hhs at cbs.dtu.dk
Fri Nov 2 14:54:36 New Zealand Daylight Time 2001
On Wed, 31 Oct 2001, Ben Chambers wrote:
> What statistics do you consider necessary to define a character?
> I am planning on using a 100% skill based system, with no levels,
> where the more you do something the better you get at it. The
> problem is I was hopping that the skills would be defined by the
> host. The set of skills that seem most logical to me are:
> Strength - How capable of physical feats this character is
> Constitution - How resistant to physical damage he is
> Intelligence - How quickly he learns new skills Wisdom - How
> well he retains learnt skills
> The problem is I can't figure out where spells and stuff would
> come in. So I came up with this:
> If you reduce the system down to JUST the capability to learn and
> the retention of what is learned, Strength is no longer a
> statistic, but rather a skill. The problem is too many things
> would be dependent upon this one skill. The obvious solution (in
> my mind) is to define a basic skill for each item, and than any
> skill that you perform (attack) uses a modifier for how proficient
> you are with this weapon. This however becomes to complex again.
I would think that reducing strength to a skill is not a bad idea,
but i would object to having your ability to 'learn strength' be
dependant of your intelligence and your ability to 'retain strength'
dependant on your wisdom.
I think what youre fishing for is the splitting of the bodys
physical descriptors into potential, aptitude and current level. For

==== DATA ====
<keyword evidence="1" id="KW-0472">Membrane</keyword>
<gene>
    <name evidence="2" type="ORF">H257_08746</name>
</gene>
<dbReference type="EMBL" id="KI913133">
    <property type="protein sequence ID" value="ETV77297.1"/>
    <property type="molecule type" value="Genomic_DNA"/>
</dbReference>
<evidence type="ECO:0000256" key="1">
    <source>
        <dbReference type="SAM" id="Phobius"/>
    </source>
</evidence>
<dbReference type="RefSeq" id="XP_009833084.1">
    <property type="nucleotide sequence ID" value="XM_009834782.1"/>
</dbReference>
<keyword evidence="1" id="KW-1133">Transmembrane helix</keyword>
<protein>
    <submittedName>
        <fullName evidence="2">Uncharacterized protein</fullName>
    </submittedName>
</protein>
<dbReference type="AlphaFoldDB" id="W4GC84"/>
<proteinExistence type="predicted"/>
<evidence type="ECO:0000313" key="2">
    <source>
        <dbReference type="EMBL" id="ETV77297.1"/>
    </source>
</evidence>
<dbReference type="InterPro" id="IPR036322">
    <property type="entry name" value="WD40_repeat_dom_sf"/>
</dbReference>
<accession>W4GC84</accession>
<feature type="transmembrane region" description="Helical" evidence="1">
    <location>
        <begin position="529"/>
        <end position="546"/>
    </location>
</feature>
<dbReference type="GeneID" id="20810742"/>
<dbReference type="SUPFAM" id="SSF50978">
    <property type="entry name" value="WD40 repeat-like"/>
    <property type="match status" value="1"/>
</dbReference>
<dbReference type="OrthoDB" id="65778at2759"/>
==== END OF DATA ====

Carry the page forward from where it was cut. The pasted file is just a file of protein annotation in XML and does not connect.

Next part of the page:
mostly cognitive skills, i would think the wisdom would be a good
potential, intelligence would be the aptitude for this and each
skill would then have a 'current level'.
However for non-cognitive skills, such as those of the more physical
nature such as things requirering dexterity, strength and
constitution (to use some well-versed words) would require a similar
> What would happen if we defined TWO types of skills? I could have
> skills that describe the proficiency with different things, and
> than skills which describe what you can do. The key is that I
> can't do a jump kick with a magical attack, even if I am
> proficient in magic.
> Any insight as to how to make a good skills system, 100%
> customizable by the host, that represents ALL actions (other than
> social commands) that the player can do?
What you want is actually to have the principal components of the
skills you wish to implement. As some of these skills are most
aparrently fictional, this may be a problem (read: you'd have to
invent the principle components as well).
Now principle components is just a fancy word for clustering similar
things together that are influenced the same over a set of samples
(read; statistics show that if an athlete is good at 100m run, shes
often also good at the hurdles, but its less correlated with her
ability in the discos).
The problem here is to select the level of detail. The example of
the athlete would reflect a level of detail that, and that may be to
group leg-strength and arm-strength. You have to choose your level
of detail, and your choice may reflect how easy the game is to
play. Conder you do a 'status' and several parameters for each
single musclegroup, cognitive methodology, solcial aptitude towards
different psychic profiles etc etc. All too much work. I know that
someone on the list (i forget who, sorry) has designed an extremely
versatile skill system like the one you seek, and then try to hide
its complex representation for the player (thank god!) and represent
a simplified version.
Hans Henrik Stærfeldt | bombman at diku.dk | work: hhs at cbs.dtu.dk |
Address: |___ +45 40383492 __|__ +45 45252425 __|
DTU, Kemitorvet, | Scientific programmer at Center for Biological |
bygn 208, CBS. | Sequence Analysis, Technical University of Denmark|
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